The three arched portals along the west elevation serve as the only entrances to the mosque's interior as it lacks a private imam's entry, typically located at one end of the qibla wall in North African mosques. The western elevation is symmetrically arranged, with the exception of the added minaret at its north end. A 3.25-meter-wide central arch is flanked by 2.5-meter-wide side arches. Each arched portal allows direct entry into the prayer hall.
The interior of the mosque continues the tripartite organization of the west elevation, as the prayer hall is divided by columns into three aisles, each three bays deep. Each bay is roofed by a corbelled stone dome reaching a maximum interior height of 4.5 meters. The columns from which the domes rise are each 2.5 meters tall. Each bay measures approximately 2.5 meters square, with a slight deflection to accommodate the skew of the column grid in plan. The central bay of the prayer hall is edged by a slim partition along its west side, preventing a direct view of the qibla niche from the central entry and the street.
Narrow niches are inset into the north, east, and south walls between the columns that support the perimeter domes. The niche at the southwest corner of the mosque has been partitioned off as a small storage space, while the northwest corner is occupied by the ground level entrance to the minaret's enclosed stair. The qibla niche is located in the center of the east wall, between two small ornamental columns. The opening into the niche is 1.25 meters wide, while the niche itself is circular in plan with a 1.5 meter diameter. The niche projects 1.25 meters into the 1.5-meter-thick east wall.
The mosque is a stone masonry structure laid in a coursed ashlar pattern. With the exception of limited colored tilework on the minaret and within the qibla niche, the entire structure is constructed of a soft white stone that is local to the area and easily carved. The use of this material enabled the ornamentation for which the mosque became renowned: the frieze and cornice above the three gates.
Within each of the three blind arches on the west street-front is a rectangular doorway bordered by a flat stone enframement. The lobed arches rest on repurposed antique stone columns and capitals dating from pre-Islamic Kairouan. Above the arches, the wall features intricate decorative carving of the same soft white stone used in the masonry structure of the building. A pattern of small lobed leaves and vine tendrils fills the space between the tops of the arches and the first band of Kufic inscription that forms the base of the 2-meter-tall frieze. The frieze is composed of four major bands of carving, each 0.5 meters tall; two rows of inscriptions are located below a central row of geometric and vegetal patterns, which is topped by a third row of inscriptions. The inscriptions reveal details about the construction and dedication of the mosque, attributing its erection and original name to Mohammed II ibn Khayrun (reg. 863-875 CE/AH 250-261). A portion of the inscription was added in 1440 to credit the construction of the minaret and general renovation of the structure to the Hafsid ruler Uthman bin Muhammad al-Mansur (reg. 1435-1488 CE/AH 839-893). Above the frieze, a 0.5 meter-tall row of carved dentils supports a simple 0.25-meter-tall cornice that projects 0.5 meters from the face of the wall.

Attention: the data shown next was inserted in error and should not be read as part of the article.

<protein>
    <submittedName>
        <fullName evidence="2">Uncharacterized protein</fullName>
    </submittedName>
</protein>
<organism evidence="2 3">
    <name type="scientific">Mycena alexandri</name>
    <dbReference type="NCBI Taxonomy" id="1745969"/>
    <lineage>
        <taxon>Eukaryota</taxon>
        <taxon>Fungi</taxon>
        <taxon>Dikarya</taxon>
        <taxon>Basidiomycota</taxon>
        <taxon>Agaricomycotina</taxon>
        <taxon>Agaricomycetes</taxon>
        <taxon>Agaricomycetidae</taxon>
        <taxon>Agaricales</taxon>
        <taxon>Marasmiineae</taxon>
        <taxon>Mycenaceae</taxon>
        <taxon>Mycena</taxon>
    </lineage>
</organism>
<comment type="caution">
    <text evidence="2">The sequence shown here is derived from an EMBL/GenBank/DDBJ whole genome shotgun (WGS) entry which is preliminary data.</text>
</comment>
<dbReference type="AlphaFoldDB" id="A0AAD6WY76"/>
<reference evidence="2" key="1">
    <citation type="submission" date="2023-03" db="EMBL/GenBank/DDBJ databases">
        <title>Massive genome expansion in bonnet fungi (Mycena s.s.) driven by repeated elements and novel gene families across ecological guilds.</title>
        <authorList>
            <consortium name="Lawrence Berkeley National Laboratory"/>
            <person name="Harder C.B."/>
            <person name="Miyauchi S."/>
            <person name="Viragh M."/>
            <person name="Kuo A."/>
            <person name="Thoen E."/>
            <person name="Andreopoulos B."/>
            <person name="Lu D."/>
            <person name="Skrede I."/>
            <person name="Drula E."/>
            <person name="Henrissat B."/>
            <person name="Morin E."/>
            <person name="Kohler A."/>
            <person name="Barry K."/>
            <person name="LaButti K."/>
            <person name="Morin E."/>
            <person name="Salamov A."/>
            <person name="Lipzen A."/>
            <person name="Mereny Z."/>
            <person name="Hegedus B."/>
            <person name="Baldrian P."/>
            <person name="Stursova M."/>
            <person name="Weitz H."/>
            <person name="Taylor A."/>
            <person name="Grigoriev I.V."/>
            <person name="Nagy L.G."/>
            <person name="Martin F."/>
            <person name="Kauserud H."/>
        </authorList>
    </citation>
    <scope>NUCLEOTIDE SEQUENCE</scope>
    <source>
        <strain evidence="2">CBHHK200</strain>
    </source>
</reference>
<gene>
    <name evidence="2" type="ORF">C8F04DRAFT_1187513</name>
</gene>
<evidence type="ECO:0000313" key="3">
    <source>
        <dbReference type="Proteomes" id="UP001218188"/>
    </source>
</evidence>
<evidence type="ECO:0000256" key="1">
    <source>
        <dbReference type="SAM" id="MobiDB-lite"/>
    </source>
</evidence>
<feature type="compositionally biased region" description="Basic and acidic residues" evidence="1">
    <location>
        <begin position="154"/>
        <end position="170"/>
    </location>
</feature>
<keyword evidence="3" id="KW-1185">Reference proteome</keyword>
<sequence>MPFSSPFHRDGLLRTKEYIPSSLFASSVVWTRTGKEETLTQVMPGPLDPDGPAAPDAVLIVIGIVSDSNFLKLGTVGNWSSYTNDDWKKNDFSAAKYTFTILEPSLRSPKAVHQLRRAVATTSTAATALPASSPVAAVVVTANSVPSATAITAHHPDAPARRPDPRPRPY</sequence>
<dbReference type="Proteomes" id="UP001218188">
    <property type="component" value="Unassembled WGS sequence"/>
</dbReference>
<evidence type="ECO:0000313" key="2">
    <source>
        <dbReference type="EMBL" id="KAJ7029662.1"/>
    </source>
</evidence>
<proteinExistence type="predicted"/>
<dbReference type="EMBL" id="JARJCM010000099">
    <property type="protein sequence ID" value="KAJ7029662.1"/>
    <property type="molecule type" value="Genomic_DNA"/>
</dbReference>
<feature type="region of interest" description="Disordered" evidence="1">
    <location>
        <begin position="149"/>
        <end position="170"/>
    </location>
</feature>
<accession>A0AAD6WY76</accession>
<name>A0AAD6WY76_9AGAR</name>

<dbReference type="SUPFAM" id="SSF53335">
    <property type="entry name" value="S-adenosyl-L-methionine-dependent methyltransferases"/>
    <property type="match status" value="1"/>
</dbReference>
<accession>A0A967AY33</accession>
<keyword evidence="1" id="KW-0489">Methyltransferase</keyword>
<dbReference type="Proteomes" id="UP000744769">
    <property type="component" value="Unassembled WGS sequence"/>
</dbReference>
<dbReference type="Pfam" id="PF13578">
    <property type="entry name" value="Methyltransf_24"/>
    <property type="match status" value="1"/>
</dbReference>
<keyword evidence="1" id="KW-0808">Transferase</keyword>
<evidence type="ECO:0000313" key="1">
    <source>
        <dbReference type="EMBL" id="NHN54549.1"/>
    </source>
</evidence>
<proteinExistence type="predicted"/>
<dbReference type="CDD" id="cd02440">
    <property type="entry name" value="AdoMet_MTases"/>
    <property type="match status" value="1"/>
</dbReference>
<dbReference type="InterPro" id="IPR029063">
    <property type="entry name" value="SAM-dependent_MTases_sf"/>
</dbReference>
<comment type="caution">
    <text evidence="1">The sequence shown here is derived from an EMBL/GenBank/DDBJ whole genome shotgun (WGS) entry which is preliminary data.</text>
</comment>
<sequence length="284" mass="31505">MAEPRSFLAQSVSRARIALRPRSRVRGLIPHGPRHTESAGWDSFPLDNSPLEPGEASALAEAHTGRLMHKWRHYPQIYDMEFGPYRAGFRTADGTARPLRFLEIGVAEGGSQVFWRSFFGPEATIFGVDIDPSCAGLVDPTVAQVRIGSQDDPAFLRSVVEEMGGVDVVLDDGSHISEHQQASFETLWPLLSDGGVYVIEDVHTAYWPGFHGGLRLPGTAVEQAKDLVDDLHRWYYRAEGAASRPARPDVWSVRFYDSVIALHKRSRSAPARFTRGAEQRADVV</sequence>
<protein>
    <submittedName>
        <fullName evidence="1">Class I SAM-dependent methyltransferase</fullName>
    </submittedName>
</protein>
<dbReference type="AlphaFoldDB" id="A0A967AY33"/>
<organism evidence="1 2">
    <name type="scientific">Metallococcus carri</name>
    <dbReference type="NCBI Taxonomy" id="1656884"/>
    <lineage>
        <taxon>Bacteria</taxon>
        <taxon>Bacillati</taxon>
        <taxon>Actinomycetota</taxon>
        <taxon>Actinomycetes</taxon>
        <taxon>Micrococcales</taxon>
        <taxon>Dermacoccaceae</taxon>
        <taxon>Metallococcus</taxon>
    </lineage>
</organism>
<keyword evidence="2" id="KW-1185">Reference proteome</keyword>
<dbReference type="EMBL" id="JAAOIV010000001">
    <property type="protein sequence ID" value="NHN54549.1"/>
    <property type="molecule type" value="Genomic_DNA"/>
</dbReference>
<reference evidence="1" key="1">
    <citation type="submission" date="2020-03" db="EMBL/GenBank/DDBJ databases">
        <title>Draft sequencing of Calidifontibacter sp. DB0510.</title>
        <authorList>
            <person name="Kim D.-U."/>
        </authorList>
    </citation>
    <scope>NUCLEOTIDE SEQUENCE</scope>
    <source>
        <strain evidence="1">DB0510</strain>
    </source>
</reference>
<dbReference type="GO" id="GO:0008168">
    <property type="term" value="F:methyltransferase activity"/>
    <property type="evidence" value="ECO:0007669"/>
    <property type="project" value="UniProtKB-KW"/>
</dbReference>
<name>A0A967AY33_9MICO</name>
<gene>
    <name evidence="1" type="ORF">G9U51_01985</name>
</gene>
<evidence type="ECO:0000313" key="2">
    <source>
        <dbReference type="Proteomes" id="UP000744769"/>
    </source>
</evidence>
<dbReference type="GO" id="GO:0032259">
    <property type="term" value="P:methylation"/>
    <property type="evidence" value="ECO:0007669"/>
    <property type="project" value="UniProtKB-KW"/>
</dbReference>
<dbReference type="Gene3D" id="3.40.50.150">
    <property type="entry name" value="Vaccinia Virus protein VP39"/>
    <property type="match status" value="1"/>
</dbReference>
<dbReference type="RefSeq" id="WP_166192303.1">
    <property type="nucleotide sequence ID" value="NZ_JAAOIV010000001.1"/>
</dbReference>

Today the mosque remains open as a place of worship. Though tourists are restricted from viewing its interior, they may still visit to enjoy the structure's most significant architectural feature, its ornate public facade. Though the soft stone carvings have suffered some erosion during the centuries since its construction, subsequent restorations and attention to the structure's preservation in the modern era have allowed the carvings to remain in excellent condition. The Mosque was designated an UNECSO World Heritage Centre in 1988, along with the entirety of the Médina of Kairouan.
Bosworth, Clifford Edmund. The New Islamic Dynasties. New York: Columbia University Press, 1996. 31-32, 45-47.
Ettinghausen, Richard, Oleg Grabar, and Sheila Blair. The Art and Architecture of Islam: 650–1250. New York: Penguin Books, 1987. 101.
Maison tunisienne de l'edition. Mosques de Tunisie. Tunis: Maison tunisienne de l'edition, 1973. 120-121.
Michell, George. The Architecture of the Islamic World. London: Thames & Hudson, 1978. 70, 220.
Museum With No Frontiers. Ifriqiya: thirteen centuries of art and architecture in Tunisia. Vienna, Museum With No Frontiers, 2002. 152-155, 158-159.